Harnessing the power of partnerships at Europe's largest public … – World Health Organization

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The 2022 edition of the European Public Health Conference – Europe’s largest gathering of public health associations, institutes and professionals – convened in Berlin on 9–12 November, culminating in calls for investments in stronger health systems in the wake of the COVID-19 pandemic. 
Taking part in the conference with a WHO/Europe delegation of experts, Dr Hans Henri P. Kluge, WHO Regional Director for Europe, urged the public health community in the region to adopt a “dual-track” approach to stronger health systems in countries, focusing on both the provision of high-quality services and emergency preparedness and response. 
“In a world of ever-increasing health crises, at a time of economic and financial turmoil, we must accept and work within this new paradigm. On one hand, we must invest significantly in preparing for mounting and often overlapping emergencies,” Dr Kluge explained. “And on the other, we must ensure that we redouble our efforts to prevent illness, promote health and strengthen day-to-day essential health services.” 
Organized by the European Public Health Association (EUPHA) – the umbrella organization for public health associations and institutes across Europe – the annual conference took place in person for the first time in 3 years. Over 2500 participants descended upon Berlin, eager to exchange views and perspectives on how to prepare health systems for the unexpected. 
WHO/Europe hosted or participated in a series of sessions on topics including health financing, health workforce, data and digital health, emergency preparedness, refugees from Ukraine, noncommunicable diseases (NCDs), health in prisons, and cross-border health at the subregional and local level. 
During the pre-conference, the Regional Director’s Advisory Council on Innovation for Noncommunicable Diseases (NCDAC) met to discuss how the EUPHA and its partner networks can further engage in the NCD agenda across the European Region, including on: cardiovascular diseases, childhood obesity, digital marketing, greener and healthier cities, alcohol taxation, and data and digital health.  
The conference’s first plenary, organized by the WHO Barcelona Office for Health Systems Financing, focused on the theme: “Can people afford to pay for health care?” Discussing the latest evidence on financial protection in the European Region, the panel looked into raising awareness of the most prevalent gaps in coverage in the Region’s health systems, the policies that cause them and what countries can do to address them.
Although countries in the Region have committed to meeting the goals of universal health coverage – ensuring that everyone can use the quality health services they need without experiencing financial hardship – research from the WHO Barcelona Office shows that out-of-pocket payments still lead to large inequity in financial protection within and across countries in the Region.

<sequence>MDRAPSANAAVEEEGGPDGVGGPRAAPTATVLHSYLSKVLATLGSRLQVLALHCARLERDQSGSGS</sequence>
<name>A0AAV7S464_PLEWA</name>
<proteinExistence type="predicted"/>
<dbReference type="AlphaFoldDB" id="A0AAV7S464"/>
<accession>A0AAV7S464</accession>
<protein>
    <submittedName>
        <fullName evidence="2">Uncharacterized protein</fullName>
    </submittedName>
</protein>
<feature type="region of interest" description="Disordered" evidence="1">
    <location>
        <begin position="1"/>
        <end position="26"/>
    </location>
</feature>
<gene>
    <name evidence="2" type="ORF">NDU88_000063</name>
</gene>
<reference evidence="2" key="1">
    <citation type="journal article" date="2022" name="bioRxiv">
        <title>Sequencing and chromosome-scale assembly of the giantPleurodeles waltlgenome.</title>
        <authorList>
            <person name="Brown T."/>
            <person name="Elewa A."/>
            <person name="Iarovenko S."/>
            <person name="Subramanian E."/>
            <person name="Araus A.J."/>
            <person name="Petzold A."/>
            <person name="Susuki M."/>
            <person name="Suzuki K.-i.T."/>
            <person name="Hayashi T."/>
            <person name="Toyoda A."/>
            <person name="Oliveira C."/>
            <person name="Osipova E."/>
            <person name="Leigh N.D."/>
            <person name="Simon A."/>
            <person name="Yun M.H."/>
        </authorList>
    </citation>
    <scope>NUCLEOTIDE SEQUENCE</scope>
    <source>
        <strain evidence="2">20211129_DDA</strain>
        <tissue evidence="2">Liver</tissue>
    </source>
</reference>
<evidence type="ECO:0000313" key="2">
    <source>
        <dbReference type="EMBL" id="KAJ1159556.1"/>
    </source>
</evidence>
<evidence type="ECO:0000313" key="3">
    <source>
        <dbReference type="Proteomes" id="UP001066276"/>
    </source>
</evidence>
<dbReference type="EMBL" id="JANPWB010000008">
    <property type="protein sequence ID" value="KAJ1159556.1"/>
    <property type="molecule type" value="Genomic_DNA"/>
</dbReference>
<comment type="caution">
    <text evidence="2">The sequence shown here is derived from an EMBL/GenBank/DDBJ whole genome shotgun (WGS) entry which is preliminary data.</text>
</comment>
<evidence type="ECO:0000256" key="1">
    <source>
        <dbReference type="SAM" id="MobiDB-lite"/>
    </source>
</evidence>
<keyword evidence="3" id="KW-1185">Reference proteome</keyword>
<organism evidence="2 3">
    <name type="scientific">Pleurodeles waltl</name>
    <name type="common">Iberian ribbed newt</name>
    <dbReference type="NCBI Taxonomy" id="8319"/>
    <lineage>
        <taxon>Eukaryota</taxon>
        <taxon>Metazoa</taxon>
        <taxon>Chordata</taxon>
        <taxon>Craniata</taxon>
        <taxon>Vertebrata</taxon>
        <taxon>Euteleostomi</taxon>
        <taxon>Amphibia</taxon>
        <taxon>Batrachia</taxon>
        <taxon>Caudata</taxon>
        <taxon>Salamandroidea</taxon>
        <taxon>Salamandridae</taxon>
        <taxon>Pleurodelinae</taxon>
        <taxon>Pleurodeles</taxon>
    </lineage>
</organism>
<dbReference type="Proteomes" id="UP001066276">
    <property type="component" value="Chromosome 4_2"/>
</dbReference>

WHO experts had an opportunity to engage with conference delegates around some of the recent findings from WHO/Europe’s latest flagship reports, the “European Health Report 2021: Taking stock of the health-related Sustainable Development Goals in the COVID-19 era with a focus on leaving no one behind”, the “WHO European Regional Obesity Report 2022” and “Health and care workforce in Europe: time to act”.
On health workforce, participants agreed on the need to urgently improve working conditions and develop strategies that attract and retain health workers to avoid health systems from collapsing in the next 10 years. On obesity, experts provided new perspectives on this crucial public health issue, discussing current strategies to tackle the obesity pandemic and possible scenarios for the future. And in a workshop presenting the European Health Report, participants heard about the importance of addressing gaps in data and health information systems to inform policy and decision-making.
One of the highlights of the conference was the opportunity for the public health community to finally network and meet in person again, which had not happened since the start of the COVID-19 pandemic. 
WHO/Europe was one of a set of organizations hosting a “stand” at the conference, where participants could stop by to learn more about WHO’s work, meet with staff and discuss how WHO can better support the public health workforce in the Region. 
Many students stopped to ask about ways to engage more with WHO, also through WHO’s global internship programme, currently set to resume in January 2023 after a 3-year hiatus. 
“It’s such great news to hear that once again there will be opportunities to intern with WHO,” said an enthusiastic public health master’s student from Italy. “I really want to make a difference as part of WHO’s work – you’re like the superheroes of health!” 
COVID-19, like other public health emergencies before it, has revealed both the best of public health and the worst. In these challenging times, WHO/Europe is looking forward to working with all partners, such as EUPHA, the Association of Schools of Public Health in the European Region (ASPHER), the European Public Health Alliance (EPHA), EuroHealthNet and others, to advance public health leadership and to ensure that the public health community gets the visibility and recognition required to navigate these challenging times. 
“This European Public Health Conference embodies the vision of delivering health for all through the power of partnership. There is great strength in the collaboration we represent,” said Dr Kluge in his keynote address. “Seeing you all gathered here, committed and determined to make a difference, I am filled with hope and optimism that the future for public health in Europe is bright.”


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